This article is written by Matthias Sim from RinggitPlus.com. The link to the article is here http://bit.ly/1EPWShC
Tuition centers are, like they say in Malay, “bagai cendawan tumbuh selepas hujan”: roughly translated to meaning “like mushrooms growing after the rain”. From full-fledged centres to private tuition and even ad-hoc sessions in McDonalds; they are really everywhere. But where there is supply, there must be demand.
Previously, the idea catered to weaker students who needed extra help, but today, tuition classes have become the norm in a society where education is highly competitive and parents are no longer satisfied with relying on school teachers. However, tuition classes don’t come cheap, especially when there are many subjects, but parents are still willing to pay tidy sums for it.
Money for extra education
With limited space in good tertiary education institutions; parents want their child to stay academically competitive. Some say they have no faith in the education system here with the general consensus being that it is not up to par to other countries. Furthermore, for many parents, scoring A’s take paramount consideration over any other achievement and they thus strive to push their children into the path of academic excellence.
Let us say the number of times an average parent sends their child for tuition is 3 times a week. Average costs for tuition centers and private tuition would be RM110-RM150 per person per month or RM40-RM80 per subject depending on the centre. More prominent centres naturally cost more.
Mrs Chin, from Petaling Jaya, sends her daughter aged 13, for tuition classes and gymnastics for 7 days a week.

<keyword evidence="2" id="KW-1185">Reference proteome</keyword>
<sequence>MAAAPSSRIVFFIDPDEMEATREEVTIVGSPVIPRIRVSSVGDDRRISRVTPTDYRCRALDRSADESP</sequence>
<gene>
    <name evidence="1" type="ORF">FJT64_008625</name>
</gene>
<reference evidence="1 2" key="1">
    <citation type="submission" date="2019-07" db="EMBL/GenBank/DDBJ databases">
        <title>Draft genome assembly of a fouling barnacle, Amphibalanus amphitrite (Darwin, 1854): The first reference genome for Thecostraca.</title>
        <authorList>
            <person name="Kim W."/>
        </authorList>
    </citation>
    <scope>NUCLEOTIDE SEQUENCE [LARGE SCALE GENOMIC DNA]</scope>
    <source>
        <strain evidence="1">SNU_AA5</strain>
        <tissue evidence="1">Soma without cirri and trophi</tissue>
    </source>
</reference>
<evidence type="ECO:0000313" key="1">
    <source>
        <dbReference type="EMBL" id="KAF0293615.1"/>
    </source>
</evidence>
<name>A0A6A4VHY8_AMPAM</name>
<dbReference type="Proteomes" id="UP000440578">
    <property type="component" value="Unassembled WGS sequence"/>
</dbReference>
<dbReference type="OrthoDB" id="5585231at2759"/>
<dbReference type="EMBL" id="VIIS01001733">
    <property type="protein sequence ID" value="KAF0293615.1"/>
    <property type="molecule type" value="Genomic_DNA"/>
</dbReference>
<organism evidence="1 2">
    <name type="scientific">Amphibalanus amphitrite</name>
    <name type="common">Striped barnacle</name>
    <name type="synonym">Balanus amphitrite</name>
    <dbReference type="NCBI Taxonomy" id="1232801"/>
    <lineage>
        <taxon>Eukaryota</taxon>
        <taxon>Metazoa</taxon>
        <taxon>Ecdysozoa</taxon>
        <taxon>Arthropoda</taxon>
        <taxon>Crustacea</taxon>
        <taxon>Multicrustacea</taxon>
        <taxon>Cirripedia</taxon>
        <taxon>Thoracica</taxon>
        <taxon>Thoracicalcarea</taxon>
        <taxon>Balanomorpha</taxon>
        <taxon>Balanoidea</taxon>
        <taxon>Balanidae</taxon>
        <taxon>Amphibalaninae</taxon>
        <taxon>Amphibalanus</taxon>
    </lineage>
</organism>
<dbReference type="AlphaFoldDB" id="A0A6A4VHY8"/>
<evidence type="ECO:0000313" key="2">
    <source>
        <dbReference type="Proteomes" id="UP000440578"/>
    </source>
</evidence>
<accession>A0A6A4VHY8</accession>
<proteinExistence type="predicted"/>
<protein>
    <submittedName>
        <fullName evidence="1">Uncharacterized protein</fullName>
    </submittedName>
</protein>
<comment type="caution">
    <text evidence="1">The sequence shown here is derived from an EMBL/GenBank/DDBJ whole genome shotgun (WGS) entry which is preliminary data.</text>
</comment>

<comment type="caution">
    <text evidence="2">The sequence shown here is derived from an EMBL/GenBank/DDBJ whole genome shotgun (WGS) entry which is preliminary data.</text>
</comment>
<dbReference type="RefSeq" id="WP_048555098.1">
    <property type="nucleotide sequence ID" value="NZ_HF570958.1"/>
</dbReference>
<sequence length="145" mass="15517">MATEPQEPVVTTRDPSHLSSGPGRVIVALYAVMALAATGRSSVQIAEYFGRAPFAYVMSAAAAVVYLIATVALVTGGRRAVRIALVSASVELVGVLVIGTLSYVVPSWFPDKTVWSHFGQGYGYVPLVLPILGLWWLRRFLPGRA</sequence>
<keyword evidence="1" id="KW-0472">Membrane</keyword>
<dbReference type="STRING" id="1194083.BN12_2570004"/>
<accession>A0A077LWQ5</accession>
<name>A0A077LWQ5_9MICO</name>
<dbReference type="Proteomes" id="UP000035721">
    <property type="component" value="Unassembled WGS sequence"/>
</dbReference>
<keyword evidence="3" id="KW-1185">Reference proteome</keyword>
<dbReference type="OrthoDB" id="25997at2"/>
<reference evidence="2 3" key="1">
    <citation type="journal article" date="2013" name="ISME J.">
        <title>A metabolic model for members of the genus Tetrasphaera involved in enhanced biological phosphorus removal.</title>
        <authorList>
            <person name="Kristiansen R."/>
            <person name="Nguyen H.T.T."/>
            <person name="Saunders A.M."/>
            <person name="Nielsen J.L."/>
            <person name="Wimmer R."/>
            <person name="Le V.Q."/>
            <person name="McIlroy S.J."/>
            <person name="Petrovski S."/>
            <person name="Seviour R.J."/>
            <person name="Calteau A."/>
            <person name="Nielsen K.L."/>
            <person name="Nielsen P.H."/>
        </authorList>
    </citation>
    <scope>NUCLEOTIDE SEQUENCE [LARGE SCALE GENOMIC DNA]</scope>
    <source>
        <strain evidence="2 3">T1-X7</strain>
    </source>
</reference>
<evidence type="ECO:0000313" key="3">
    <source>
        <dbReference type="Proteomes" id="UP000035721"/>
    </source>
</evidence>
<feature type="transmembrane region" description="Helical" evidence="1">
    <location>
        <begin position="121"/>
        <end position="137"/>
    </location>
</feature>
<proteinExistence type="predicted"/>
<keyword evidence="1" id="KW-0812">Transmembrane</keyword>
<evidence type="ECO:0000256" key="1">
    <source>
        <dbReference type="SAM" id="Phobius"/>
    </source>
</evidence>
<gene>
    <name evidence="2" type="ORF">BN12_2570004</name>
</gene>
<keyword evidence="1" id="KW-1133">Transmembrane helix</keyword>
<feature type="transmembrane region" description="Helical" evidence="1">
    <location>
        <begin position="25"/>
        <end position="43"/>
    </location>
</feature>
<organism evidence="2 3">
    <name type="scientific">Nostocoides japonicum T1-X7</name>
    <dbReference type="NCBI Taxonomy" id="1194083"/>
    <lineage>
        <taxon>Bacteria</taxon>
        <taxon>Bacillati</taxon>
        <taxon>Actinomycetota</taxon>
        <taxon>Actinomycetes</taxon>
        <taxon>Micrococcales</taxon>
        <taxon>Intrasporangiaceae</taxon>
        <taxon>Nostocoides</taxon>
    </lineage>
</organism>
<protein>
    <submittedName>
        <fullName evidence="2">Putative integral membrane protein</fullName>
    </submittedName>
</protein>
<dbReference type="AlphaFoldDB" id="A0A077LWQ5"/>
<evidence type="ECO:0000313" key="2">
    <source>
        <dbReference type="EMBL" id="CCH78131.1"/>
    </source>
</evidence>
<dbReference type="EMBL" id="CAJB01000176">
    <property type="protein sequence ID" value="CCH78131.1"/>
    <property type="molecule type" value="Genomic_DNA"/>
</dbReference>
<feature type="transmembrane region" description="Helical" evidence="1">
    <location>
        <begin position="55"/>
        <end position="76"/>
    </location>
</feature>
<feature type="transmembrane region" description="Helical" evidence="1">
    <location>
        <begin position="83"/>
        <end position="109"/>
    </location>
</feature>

“I spend roughly about RM1020 a month for her tuition fees, and other curricular activities. It made me cut back on my spending but to know she’s getting the best for her education and with her being one of the top students in her school, I can safely say it is money worth spending. Moreover, she has won gymnastic tournaments and the hectic academic schedule has made her more disciplined.”
But not everyone spends as much. Arnold S sends his sons for tuition but only for select classes. “The total cost for the two of them is around RM340 per month. They are good boys overall and are only weak in 1-2 subjects. I send them only for those subjects and the price is RM50 for language subjects and RM70 for more technical subjects like Mathematics and Science. I don’t think they need the rest. RM340 is hard enough for us as my wife doesn’t work.”
But just like Mrs Chin, Arnold agrees that it is necessary. “School is not enough. I don’t want to be negative so I won’t criticise anyone. I will just say that my boys need the classes for their future.”
Faridah is more outright with her viewpoint. “My girl’s teachers are really not good enough. I couldn’t afford to send her for tuition in all subjects and a friend helped out. She pays for my daughter to have good additional mathematics tuition at RM400 per month. On top of that, I spend another RM140 to send her for two other subjects. I don’t feel we have a choice looking at what (kind of teachers) she has to contend with at school.”
It would seem that despite serious levels of inflation, many Malaysians still send their children for tuition classes and are willing to pay the price. It begs the question: is it just the paranoia of the people or truly an education system that’s so terribly broken?
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